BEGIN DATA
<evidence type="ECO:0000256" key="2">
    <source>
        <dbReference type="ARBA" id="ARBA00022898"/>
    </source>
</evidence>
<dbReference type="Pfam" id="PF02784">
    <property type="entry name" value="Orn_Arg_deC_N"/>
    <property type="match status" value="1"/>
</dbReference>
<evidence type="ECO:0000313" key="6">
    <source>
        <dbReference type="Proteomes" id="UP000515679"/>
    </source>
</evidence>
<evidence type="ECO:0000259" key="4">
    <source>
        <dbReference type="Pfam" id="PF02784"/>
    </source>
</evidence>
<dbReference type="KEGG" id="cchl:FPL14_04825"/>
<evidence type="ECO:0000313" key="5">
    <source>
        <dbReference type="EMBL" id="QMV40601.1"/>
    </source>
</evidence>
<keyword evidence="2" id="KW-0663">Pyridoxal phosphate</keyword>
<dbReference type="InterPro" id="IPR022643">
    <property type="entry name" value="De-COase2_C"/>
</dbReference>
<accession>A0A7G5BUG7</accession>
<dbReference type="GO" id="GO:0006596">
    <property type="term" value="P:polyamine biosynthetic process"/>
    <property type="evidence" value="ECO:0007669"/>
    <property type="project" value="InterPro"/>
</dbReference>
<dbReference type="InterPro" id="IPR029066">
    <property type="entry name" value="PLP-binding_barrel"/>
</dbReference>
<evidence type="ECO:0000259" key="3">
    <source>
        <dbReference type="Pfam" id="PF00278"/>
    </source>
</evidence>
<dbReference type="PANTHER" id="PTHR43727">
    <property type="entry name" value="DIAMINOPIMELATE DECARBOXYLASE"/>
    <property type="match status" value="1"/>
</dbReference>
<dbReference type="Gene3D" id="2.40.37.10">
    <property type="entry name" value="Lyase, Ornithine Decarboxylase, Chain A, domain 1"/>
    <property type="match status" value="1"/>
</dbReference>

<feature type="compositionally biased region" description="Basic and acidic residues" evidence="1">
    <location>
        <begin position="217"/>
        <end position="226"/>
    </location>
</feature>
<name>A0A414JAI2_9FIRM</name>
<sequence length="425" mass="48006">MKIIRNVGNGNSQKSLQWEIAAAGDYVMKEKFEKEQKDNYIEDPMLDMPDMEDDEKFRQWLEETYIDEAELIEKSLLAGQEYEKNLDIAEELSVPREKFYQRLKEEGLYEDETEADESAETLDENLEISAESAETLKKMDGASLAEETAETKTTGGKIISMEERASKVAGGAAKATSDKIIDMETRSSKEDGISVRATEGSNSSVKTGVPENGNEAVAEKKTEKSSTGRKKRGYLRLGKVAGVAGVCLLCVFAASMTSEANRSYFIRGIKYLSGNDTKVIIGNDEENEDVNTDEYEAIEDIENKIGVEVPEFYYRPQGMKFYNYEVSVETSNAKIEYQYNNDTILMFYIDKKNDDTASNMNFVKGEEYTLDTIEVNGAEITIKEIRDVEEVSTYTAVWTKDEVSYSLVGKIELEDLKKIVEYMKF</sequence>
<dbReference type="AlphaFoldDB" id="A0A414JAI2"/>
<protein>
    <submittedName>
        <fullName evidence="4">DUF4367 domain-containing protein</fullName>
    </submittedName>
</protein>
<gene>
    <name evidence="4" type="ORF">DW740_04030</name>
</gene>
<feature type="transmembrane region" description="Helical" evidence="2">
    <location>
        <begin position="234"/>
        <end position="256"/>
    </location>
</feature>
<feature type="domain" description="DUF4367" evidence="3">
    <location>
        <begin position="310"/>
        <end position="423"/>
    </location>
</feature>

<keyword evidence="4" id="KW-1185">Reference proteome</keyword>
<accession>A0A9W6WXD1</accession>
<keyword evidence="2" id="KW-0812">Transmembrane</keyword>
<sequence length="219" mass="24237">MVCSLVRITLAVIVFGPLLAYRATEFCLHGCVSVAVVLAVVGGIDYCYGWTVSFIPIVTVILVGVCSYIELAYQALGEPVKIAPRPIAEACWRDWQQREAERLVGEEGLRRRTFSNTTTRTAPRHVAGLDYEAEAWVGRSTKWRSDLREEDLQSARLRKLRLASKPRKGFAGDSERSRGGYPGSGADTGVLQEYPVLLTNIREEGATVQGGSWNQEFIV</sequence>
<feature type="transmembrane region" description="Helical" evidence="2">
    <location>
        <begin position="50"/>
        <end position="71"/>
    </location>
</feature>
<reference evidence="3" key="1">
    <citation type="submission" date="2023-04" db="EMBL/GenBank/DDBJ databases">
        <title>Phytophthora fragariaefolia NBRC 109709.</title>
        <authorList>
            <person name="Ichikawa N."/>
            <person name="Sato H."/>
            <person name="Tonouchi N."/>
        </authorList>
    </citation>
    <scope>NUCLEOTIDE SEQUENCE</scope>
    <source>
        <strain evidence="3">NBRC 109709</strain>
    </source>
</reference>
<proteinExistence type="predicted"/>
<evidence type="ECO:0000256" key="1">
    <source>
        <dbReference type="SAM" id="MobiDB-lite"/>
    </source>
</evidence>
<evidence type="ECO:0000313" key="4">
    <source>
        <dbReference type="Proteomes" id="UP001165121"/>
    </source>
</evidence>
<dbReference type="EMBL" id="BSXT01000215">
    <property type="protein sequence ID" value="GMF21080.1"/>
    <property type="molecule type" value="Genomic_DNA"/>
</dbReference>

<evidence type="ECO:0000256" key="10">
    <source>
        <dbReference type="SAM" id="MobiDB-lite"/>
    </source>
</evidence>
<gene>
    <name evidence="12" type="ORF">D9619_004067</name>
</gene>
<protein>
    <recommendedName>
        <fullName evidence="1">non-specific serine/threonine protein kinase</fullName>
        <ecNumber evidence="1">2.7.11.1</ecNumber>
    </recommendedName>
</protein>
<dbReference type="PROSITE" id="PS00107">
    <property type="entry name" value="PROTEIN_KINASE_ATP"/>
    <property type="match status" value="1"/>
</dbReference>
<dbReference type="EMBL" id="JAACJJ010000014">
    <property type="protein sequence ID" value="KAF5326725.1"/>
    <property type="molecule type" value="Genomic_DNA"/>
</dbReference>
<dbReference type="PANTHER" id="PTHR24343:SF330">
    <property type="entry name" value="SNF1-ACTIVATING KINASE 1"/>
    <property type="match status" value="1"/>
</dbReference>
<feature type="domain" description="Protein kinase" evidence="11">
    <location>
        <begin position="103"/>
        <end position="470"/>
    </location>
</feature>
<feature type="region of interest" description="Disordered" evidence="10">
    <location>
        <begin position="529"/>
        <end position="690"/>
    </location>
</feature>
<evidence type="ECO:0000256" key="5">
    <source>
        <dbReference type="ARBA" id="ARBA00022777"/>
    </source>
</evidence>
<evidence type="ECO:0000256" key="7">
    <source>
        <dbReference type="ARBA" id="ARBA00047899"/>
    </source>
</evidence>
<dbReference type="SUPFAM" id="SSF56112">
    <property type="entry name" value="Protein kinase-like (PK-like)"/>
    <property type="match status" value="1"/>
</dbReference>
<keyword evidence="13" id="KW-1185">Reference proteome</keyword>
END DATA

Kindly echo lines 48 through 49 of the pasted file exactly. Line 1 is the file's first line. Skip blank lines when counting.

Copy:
<dbReference type="Gene3D" id="2.40.37.10">
    <property type="entry name" value="Lyase, Ornithine Decarboxylase, Chain A, domain 1"/>